2020 Edelman Trust Barometer
IN FOCUS, 27 Jan 2020
19 Jan 2020 – The 2020 Edelman Trust Barometer reveals that despite a strong global economy and near full employment, none of the four societal institutions that the study measures—government, business, NGOs and media—is trusted. The cause of this paradox can be found in people’s fears about the future and their role in it, which are a wake-up call for our institutions to embrace a new way of effectively building trust: balancing competence with ethical behavior.
A Growing Sense of Inequity Is Undermining Trust
Since Edelman began measuring trust 20 years ago, it has been spurred by economic growth. This continues in Asia and the Middle East, but not in developed markets, where income inequality is now the more important factor. A majority of respondents in every developed market do not believe they will be better off in five years’ time, and more than half of respondents globally believe that capitalism in its current form is now doing more harm than good in the world.
The result is a world of two different trust realities. The informed public—wealthier, more educated, and frequent consumers of news—remain far more trusting of every institution than the mass population. In a majority of markets, less than half of the mass population trust their institutions to do what is right. There are now a record eight markets showing all-time-high gaps between the two audiences—an alarming trust inequality.
Distrust is being driven by a growing sense of inequity and unfairness in the system. The perception is that institutions increasingly serve the interests of the few over everyone. Government, more than any institution, is seen as least fair; 57 percent of the general population say government serves the interest of only the few, while 30 percent say government serves the interests of everyone.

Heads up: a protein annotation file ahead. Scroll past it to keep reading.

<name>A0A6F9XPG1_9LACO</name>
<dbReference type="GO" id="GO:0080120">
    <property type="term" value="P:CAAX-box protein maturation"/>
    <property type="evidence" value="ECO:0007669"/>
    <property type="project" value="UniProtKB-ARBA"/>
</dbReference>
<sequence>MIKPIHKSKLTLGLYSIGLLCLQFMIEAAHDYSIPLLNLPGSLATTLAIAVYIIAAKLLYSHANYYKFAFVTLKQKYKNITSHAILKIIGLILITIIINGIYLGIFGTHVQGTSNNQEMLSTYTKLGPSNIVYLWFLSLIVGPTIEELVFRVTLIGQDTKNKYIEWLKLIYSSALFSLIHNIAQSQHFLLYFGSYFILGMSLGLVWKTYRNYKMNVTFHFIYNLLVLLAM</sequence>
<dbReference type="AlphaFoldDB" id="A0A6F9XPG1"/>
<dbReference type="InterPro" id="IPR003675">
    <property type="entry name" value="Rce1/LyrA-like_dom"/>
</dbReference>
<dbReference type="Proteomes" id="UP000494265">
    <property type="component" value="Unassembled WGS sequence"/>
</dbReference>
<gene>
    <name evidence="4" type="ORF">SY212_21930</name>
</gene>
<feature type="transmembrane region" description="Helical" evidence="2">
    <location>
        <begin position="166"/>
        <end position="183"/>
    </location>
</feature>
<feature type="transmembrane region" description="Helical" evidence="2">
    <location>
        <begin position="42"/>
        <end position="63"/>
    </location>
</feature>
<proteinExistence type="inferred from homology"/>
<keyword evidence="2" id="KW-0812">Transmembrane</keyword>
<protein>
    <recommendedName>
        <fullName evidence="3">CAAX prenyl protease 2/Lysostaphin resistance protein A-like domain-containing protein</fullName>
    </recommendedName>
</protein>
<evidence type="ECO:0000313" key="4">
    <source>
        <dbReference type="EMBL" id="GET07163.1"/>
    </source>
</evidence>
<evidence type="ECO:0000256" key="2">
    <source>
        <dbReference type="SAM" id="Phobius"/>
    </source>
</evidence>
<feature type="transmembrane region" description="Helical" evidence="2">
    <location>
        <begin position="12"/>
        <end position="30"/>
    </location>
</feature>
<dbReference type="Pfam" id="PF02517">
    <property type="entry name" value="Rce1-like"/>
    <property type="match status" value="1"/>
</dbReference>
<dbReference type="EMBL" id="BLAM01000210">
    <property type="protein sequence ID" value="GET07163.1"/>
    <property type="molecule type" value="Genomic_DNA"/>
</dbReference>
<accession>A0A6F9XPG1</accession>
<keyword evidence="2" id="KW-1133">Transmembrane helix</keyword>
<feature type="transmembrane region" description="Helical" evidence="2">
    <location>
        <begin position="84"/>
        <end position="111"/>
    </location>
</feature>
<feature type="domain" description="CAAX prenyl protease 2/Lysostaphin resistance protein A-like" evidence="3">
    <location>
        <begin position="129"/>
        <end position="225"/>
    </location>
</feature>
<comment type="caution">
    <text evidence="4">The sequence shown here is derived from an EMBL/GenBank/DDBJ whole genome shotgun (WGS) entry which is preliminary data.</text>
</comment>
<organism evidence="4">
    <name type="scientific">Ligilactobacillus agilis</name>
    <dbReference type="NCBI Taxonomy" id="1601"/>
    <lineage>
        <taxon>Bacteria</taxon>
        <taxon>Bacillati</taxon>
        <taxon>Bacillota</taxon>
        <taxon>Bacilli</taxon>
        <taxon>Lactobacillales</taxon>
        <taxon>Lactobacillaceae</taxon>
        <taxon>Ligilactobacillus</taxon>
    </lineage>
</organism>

Fears Eclipse Hopes
Against the backdrop of growing cynicism around capitalism and the fairness of our current economic systems are deep-seated fears about the future. Specifically, 83 percent of employees say they fear losing their job, attributing it to the gig economy, a looming recession, a lack of skills, cheaper foreign competitors, immigrants who will work for less, automation, or jobs being moved to other countries.
These issues will require higher levels of cooperation among our institutions; no single entity can take on these complex challenges alone. But only about one-third of people believe that business does a good job of partnering with NGOs or government.
Business must take the lead on solving the trust paradox because it has the greatest freedom to act. Its immediate mandates are clear. An overwhelming number of respondents believe that it is the duty of business to pay decent wages (83 percent) and provide retraining for workers whose jobs are threatened by automation (79 percent). Yet less than a third of people trust that business will do these.
Trust: Competence and Ethics
People today grant their trust based on two distinct attributes: competence (delivering on promises) and ethical behavior (doing the right thing and working to improve society). This year’s Trust Barometer reveals that none of the four institutions is seen as both competent and ethical. Business ranks highest in competence, holding a massive 54-point edge over government as an institution that is good at what it does (64 percent vs. 10 percent). NGOs lead on ethical behavior over government (a 31-point gap) and business (a 25-point gap). Government and media are perceived as both incompetent and unethical.